On Diction and the Big Chief
Was Big Chief the Best?
John Scheideman at The Inquiring Mind has an interesting take on the question. [EDIT, 11/6/10: Regrettably, the link seems to be broken, so it has been removed.] John’s seniority in the Southern Gospel online community gives him the right to ask questions that relative newcomers like myself do not dare to ask. For example, I have noticed that Big Chief could be hard to understand, but I had just figured it was my own ears. But John’s confirmation of what I have also noticed prompted another thought, in relation to bass singers who emulate the Big Chief.
At a recent concert, I heard a bass singer (who shall remain nameless) emulate Wetherington while performing a certain fast-paced song Wetherington wrote while with the Statesmen. The bass singer remembered all his words and had the Big Chief-style gestures and vocal timbre down perfectly. The only problem was the diction: I do not believe I understood a single word of the song.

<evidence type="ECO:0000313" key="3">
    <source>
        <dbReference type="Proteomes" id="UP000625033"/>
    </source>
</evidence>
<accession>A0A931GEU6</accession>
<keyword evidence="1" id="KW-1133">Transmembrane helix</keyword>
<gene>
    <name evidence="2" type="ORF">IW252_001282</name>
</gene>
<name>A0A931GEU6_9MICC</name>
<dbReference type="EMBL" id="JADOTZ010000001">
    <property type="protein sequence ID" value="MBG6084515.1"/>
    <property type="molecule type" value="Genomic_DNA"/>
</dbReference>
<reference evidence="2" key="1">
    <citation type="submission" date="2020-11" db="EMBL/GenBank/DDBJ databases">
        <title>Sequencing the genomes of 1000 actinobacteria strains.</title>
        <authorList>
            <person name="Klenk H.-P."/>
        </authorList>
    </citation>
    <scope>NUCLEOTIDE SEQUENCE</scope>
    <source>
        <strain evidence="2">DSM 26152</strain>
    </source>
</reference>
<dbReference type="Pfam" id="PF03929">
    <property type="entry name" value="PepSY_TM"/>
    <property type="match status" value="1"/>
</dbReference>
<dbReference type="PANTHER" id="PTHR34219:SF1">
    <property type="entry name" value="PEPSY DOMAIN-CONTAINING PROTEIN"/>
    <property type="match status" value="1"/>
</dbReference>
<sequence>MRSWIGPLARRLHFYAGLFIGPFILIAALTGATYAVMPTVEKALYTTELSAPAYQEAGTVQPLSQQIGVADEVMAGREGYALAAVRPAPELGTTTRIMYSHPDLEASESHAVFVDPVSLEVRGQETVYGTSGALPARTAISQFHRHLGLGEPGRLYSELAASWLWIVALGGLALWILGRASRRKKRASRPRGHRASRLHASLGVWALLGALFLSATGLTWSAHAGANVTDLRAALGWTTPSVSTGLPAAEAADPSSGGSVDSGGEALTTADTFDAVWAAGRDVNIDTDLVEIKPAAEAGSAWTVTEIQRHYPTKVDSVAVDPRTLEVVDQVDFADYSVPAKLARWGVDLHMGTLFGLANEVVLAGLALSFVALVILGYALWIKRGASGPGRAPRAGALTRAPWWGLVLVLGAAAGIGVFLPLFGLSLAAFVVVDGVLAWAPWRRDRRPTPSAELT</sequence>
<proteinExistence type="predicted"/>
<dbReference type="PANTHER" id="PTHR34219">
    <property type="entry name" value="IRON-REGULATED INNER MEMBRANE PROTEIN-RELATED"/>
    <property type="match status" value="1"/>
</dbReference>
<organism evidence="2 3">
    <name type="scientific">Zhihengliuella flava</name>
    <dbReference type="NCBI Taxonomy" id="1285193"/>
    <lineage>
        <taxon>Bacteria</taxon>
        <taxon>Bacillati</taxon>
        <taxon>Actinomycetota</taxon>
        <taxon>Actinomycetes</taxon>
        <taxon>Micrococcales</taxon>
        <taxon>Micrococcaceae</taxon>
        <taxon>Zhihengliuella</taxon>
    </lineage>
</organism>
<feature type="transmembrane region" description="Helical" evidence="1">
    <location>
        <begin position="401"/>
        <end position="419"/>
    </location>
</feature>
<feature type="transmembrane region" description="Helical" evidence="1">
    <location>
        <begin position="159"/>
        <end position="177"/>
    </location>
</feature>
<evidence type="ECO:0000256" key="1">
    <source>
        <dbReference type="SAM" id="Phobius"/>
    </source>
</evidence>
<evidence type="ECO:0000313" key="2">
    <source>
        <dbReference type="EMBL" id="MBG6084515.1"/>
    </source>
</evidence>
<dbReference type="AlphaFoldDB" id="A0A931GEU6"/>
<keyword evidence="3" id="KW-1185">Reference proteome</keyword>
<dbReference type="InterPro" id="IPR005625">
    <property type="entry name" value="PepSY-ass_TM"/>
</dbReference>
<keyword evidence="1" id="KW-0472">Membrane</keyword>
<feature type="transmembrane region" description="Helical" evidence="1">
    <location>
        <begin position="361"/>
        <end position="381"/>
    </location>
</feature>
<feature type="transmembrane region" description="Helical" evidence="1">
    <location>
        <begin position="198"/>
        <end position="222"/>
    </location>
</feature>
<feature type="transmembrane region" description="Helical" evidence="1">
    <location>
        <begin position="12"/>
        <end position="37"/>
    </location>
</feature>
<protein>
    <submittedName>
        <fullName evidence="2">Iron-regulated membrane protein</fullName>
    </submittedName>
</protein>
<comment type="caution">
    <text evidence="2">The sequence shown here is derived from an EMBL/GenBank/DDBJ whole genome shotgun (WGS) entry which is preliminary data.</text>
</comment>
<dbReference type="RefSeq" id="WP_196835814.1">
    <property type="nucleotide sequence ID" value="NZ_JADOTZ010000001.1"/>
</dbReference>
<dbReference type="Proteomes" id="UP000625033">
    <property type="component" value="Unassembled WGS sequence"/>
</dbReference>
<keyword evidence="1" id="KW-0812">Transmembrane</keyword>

This brings to mind something that George Younce related learning in his first voice lesson. W.W. Combs, his instructor, told him:
“George, it doesn’t matter how low you can go or how loud you can sing; if the audience doesn’t understand the song’s message, you have wasted your time and your money. In gospel music it is the words that matter. Your diction must be perfect!” (From Ace Collins’ The Cathedrals, page 39).
George Younce took the lesson to heart. Bass singers of today would do well to learn from his example.